Laying natural stone

When you lay stones on pathways and patios in the garden you should remember to choose stones that are approximately the same size so that the surface you are laying is not too uneven to walk on.

Also perform the preparatory work carefully. If it is wet where the stones are to be laid you should dig deeper and place a drainage layer of macadam in the bottom under the base course. Otherwise the stones can move both vertically and horizontally in the winter when the ground frost comes. The chances of the stones returning to their original position when spring comes is very small.

You will need:

  • Compactor/tamper
  • Wheelbarrow
  • Rubber or wooden mallet
  • Spade
  • Broom
  • Rake
  • Straight edge
  • Screed rails
  • Water level
  • Folding rule
  • Brick line
  • Setting out pins

We recommend these materials:

  • Base course, e.g. 0/32 or road gravel 0/16
  • Rock flour e.g. 0/2
  • Natural stones

Do this

  1. Excavate the area where you intend to lay the natural stone. The depth you need to excavate depends on the height of the stone. Estimate about 5–10 cm below the stone height. Roughly adjust the surface.
  2. Spread out the base course. The base course should be about 5 cm thick. Compact this course with a tamper.
  3. Spread out a layer of rock flour, approximately 3–4 cm deep. Before you compact the rock flour, you should set out two so-called screed rails along the slope of the bed. The rails are laid from the bed's highest point to the lowest. You can use wooden battens 40x40 mm or iron pipe 32 mm in diameter. The length should be 2–3 meters. Press the rails into the material to the depth that gives the right height on the laid stones. Make sure the screed rails are horizontal with the correct incline. Use the brick line so that the screed rail's highest level is on the same level as the bottom of the stone.
  4. Compact the rock flour using a compactor in the same way as for the base course. You can pack between the rails and fill with new rock flour until the substrate feels compact and hard. Now carefully sprinkle out a final layer of rock flour, about 1 cm deep over the whole bed.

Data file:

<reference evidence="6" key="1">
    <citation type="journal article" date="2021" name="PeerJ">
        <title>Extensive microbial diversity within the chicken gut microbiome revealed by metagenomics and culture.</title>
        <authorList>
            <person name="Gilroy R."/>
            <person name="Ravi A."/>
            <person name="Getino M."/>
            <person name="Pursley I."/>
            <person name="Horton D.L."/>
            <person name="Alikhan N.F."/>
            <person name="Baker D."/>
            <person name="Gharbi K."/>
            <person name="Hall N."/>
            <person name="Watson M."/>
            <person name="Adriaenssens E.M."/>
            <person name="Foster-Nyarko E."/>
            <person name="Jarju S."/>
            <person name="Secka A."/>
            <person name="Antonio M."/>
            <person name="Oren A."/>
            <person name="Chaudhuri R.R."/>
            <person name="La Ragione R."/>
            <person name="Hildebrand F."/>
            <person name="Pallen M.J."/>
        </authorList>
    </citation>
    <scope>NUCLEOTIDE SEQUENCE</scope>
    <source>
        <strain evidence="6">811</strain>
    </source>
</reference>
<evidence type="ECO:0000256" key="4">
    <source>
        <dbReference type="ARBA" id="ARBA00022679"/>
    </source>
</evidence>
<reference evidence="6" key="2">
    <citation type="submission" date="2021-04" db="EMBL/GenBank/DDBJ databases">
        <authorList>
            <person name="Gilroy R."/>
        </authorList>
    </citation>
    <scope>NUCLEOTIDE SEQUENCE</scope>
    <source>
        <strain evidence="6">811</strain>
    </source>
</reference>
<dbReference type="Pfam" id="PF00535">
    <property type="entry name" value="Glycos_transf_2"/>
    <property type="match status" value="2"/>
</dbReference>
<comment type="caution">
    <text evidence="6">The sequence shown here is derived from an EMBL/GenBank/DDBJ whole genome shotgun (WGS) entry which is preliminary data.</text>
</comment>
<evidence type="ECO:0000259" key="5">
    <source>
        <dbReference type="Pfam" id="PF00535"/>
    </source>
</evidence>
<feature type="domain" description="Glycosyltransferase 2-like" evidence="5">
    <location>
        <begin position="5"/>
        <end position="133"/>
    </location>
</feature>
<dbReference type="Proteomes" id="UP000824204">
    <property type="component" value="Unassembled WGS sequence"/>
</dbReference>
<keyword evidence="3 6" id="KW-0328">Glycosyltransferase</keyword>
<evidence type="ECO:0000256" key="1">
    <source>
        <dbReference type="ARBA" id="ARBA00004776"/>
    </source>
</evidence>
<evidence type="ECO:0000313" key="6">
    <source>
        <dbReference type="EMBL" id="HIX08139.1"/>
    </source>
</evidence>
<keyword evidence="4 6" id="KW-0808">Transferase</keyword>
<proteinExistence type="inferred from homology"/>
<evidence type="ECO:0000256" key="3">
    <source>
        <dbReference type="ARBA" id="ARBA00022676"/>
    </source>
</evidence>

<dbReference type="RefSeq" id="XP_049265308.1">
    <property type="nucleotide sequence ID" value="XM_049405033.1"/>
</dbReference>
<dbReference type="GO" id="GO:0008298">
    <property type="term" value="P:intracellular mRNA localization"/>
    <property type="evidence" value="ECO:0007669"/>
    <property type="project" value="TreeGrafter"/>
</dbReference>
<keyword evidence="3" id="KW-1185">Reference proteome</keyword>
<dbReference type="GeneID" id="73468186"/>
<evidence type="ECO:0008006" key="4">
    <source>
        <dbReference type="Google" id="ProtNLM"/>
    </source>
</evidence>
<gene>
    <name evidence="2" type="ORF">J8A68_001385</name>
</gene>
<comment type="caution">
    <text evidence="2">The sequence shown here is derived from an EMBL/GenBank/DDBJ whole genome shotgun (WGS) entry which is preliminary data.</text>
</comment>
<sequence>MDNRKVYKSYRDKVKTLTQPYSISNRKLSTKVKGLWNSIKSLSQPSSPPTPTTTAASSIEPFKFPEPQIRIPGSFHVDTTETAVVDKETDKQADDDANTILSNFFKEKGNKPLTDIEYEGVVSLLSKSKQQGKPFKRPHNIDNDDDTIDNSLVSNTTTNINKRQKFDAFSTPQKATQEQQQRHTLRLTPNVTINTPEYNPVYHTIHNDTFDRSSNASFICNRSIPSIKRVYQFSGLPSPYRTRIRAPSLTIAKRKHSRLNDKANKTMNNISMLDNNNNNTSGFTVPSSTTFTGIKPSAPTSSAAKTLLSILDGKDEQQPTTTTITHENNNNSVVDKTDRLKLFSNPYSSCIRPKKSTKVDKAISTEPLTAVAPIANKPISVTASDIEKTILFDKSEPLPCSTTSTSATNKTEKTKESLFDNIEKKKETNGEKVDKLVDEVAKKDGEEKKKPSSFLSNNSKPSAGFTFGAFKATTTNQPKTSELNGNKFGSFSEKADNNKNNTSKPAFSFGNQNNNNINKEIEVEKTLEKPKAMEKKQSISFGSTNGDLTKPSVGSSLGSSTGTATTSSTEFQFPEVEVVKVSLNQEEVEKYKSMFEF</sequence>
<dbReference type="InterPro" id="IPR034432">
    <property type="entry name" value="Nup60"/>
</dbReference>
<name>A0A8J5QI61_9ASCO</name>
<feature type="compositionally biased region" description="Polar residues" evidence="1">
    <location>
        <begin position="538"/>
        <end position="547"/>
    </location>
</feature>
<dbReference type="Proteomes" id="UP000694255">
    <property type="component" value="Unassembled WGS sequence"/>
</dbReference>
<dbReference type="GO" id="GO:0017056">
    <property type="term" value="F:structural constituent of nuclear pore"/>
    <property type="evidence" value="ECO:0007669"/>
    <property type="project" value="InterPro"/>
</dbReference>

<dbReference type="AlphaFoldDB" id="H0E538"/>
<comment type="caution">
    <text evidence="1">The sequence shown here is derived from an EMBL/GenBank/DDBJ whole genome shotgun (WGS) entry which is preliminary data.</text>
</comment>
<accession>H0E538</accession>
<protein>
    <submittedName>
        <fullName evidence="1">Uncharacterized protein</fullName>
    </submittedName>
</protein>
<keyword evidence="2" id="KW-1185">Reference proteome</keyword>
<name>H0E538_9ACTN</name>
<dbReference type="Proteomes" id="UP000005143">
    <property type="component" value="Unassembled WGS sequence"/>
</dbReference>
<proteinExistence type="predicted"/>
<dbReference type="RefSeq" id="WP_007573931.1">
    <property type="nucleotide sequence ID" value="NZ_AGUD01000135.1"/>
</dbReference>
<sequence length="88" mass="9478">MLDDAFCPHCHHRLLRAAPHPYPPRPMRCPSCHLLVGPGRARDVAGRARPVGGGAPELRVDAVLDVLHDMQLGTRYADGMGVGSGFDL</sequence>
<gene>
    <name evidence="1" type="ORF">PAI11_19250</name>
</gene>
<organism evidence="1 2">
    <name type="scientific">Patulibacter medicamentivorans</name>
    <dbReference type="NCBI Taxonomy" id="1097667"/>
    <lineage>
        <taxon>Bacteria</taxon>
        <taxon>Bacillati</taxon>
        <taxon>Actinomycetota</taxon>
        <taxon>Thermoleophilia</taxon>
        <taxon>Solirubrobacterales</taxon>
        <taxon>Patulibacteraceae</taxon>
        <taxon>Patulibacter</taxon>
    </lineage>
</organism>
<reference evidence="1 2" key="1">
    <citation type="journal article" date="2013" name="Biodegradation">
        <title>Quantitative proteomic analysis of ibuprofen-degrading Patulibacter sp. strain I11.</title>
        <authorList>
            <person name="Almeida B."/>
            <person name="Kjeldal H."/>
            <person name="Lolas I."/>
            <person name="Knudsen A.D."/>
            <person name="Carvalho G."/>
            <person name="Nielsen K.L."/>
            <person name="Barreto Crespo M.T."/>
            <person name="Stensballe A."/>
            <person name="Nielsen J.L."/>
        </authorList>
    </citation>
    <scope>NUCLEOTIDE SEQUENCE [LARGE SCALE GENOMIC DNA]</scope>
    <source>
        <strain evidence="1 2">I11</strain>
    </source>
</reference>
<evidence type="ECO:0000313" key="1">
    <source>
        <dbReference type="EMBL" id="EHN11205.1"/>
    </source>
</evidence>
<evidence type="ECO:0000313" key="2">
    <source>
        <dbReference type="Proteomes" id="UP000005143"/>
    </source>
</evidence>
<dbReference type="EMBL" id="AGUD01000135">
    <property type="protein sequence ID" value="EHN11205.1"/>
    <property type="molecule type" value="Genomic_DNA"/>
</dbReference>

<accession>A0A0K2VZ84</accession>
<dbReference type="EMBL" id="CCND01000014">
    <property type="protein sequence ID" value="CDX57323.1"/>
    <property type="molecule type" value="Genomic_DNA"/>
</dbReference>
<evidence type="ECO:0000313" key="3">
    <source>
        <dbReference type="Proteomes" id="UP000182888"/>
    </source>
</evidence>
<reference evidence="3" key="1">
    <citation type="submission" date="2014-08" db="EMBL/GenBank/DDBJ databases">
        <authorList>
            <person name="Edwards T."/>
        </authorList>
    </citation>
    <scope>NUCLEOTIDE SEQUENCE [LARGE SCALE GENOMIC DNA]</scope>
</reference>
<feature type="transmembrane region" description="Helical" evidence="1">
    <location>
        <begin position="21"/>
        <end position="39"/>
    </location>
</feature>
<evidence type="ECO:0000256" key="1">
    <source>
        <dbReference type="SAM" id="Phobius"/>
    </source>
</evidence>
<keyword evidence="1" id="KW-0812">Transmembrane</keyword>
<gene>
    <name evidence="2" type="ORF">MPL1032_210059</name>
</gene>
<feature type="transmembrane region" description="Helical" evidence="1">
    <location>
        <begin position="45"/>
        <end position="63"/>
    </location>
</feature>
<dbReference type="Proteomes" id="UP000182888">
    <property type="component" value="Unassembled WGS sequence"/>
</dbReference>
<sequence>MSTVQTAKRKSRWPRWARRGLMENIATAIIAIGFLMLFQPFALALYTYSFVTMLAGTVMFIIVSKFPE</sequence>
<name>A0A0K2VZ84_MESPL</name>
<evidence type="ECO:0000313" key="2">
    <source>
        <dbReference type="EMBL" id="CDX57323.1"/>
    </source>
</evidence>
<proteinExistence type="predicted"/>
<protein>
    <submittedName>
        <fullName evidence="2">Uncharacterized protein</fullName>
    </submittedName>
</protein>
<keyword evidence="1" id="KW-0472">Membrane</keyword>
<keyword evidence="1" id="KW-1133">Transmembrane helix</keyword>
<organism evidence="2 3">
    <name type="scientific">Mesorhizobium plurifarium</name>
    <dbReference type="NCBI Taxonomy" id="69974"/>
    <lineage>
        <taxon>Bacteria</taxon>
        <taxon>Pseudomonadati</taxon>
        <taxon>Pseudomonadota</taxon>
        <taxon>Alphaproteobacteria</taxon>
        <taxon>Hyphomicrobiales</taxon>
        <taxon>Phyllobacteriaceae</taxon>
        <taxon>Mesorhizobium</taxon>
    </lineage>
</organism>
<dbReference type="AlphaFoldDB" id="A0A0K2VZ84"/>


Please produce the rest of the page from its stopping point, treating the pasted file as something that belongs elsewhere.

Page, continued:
5. Take the straight edge (aluminum is lighter to work with than wood) and set it perpendicular to the screed rails and remove surplus rock flour. The straight edge must be long enough to rest against the screed rails – at the same time as it reaches all the way out to the inner edges of the bed.
  6. Prior to laying the first stone, you should carefully remove the screed rails and fill the gap with rock flour. Start by laying stones on the lowest level of the surface if making e.g. a path, driveway or a patio that slopes slightly from the house foundation. You work from the bottom up – even if the slope is only small. Lay the stones with an open joint of about 3 mm, all round. If you are uncertain you can place matches between the stones.
  7. When you knock down the stones you should use a mallet preferably of wood or rubber.
  8. When you have laid the complete surface, you must fix the stones using joint sand (rock flour 0/2). Spread a generous amount of joint sand and sweep down between the stones. Run over the complete surface with a compactor and once again fill generously with joint sand, which is swept down between the stones.
  9. You may need to supplement with new joint sand after a few years to ensure the natural stone pattern does not move too much. You will see when this is necessary when hollows appear in the joints between your stones.